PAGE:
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    You have half or one third of a clock. You are missing the base and the statue. I find about 6 or 8 examples of this "tower" in Tran Duy Ly. It certainly was one of the higher end figure clocks but it has had a hard life. Be careful of the pallets they may be jewels rather than steel. The gong is usually attached to a wood bottom running the length of a cast iron base (missing) with a long hammer. You see quite a few of these that have been patched together from various parts. I call them marriages. It looks like your movement belongs with your tower, look for a number on the right back leg to tell you how long the pendulum may have been.
     
  7. shutterbug

    shutterbug Moderator
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    I'll just add that those pallets are held in place with shellac. Don't subject them to ultrasonic cleaning, heat or chemicals. You'll regret it :D
     
  8. Bruce Alexander

    Bruce Alexander Registered User
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    Please show us some close up photos of the movement when you're ready to start working on it.
     
  9. Phil G4SPZ

    Phil G4SPZ Registered User
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    I have found that the Brocot escapement is less tolerant of pivot hole wear than some other escapements. Be prepared to do some re-bushing! Good luck,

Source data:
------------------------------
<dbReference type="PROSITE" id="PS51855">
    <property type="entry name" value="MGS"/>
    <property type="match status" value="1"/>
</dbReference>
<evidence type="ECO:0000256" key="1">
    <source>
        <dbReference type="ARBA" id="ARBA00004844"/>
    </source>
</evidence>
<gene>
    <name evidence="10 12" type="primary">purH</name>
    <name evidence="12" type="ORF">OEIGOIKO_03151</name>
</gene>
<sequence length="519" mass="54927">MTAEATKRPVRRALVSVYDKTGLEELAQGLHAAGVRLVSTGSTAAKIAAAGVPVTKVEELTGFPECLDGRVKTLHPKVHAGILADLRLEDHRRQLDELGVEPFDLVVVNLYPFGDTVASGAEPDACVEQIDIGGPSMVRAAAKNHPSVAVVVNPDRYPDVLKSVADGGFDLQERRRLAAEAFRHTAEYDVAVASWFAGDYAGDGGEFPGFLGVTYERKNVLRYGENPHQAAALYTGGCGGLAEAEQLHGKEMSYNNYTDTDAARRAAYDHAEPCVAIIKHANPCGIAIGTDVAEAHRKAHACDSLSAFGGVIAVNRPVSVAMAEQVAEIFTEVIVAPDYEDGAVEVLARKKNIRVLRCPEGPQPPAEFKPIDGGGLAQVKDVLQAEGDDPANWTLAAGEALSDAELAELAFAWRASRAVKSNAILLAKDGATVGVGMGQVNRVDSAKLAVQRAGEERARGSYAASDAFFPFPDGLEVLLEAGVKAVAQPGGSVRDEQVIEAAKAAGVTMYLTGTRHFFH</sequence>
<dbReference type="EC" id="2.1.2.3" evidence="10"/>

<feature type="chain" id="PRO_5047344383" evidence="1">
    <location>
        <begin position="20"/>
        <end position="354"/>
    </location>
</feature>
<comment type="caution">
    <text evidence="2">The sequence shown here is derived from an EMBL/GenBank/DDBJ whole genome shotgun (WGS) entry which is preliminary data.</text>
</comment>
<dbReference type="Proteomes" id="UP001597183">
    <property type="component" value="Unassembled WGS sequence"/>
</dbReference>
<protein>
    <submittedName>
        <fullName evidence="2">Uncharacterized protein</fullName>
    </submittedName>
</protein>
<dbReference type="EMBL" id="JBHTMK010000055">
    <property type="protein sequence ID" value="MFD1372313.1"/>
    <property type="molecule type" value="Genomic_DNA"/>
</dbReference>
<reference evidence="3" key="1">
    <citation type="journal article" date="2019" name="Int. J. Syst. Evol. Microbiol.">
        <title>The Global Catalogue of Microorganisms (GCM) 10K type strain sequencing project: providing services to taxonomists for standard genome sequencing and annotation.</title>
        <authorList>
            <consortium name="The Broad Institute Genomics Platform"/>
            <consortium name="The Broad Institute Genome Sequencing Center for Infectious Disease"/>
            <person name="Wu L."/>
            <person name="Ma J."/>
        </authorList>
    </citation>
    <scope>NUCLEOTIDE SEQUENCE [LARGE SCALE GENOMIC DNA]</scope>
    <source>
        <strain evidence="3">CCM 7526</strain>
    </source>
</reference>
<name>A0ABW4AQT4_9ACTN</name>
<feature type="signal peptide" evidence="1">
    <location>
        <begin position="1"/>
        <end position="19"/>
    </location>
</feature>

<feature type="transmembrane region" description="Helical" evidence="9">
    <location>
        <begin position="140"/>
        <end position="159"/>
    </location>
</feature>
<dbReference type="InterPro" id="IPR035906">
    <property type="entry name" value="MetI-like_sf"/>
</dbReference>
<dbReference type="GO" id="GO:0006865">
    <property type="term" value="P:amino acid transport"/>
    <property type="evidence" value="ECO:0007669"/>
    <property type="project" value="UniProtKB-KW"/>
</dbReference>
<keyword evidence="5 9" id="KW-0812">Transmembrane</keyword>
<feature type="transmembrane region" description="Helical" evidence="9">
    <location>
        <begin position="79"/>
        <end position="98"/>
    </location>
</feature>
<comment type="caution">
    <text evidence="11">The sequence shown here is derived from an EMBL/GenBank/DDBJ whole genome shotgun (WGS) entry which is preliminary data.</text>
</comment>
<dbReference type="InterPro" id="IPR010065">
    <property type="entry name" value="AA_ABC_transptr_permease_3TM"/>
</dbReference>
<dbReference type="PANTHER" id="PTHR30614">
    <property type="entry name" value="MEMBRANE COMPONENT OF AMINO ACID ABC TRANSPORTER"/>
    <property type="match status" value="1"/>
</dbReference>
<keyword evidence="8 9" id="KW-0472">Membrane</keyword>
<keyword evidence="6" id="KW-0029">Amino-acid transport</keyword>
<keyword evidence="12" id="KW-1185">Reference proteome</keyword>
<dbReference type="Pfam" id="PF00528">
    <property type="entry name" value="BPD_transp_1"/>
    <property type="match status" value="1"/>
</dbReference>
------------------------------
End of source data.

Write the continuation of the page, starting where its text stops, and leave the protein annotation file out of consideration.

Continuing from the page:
Phil
     
  10. heifetz17

    heifetz17 Registered User
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    Thank you all. This was actually a Goodwill find so there's no hope in finding the correct base, but this information definitely gets me pointed in the right direction.

    I'll probably tear into it this weekend and I'll take some good photos to post. And thank you SB, I would have unknowingly cleaned the pallets in my US and ruined my day!
     
  11. Bruce Alexander

    Bruce Alexander Registered User
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    #11 Bruce Alexander, Apr 30, 2020
    Last edited: Apr 30, 2020
    Since you're planning to delve into the movement now, you should note whether or not the pallets are worn with ruts. If so, you'll probably have issues and may need to replace them. That can be a lot of "fun". There should be a "healthy" but not robust pendulum swing. Jeweled (Red) pallets are held in place by shellac. As Shutterbug points out, they can lose their settings in heated Ultrasonic baths. Steel Pallets are often (but not always) held in place via a tight friction fit with the Verge. It's okay to clean them in your Ultrasonic, but if in doubt err on the side of caution. They are not hard to carefully clean by hand. It looks like there some rust/corrosion. That needs to be removed. As usual, you'll want to take plenty of photos AND notes on where lock/warning pins are located when the Strike Train is in Lock and Warning.

    We'll be watching if you have any questions.

    Bruce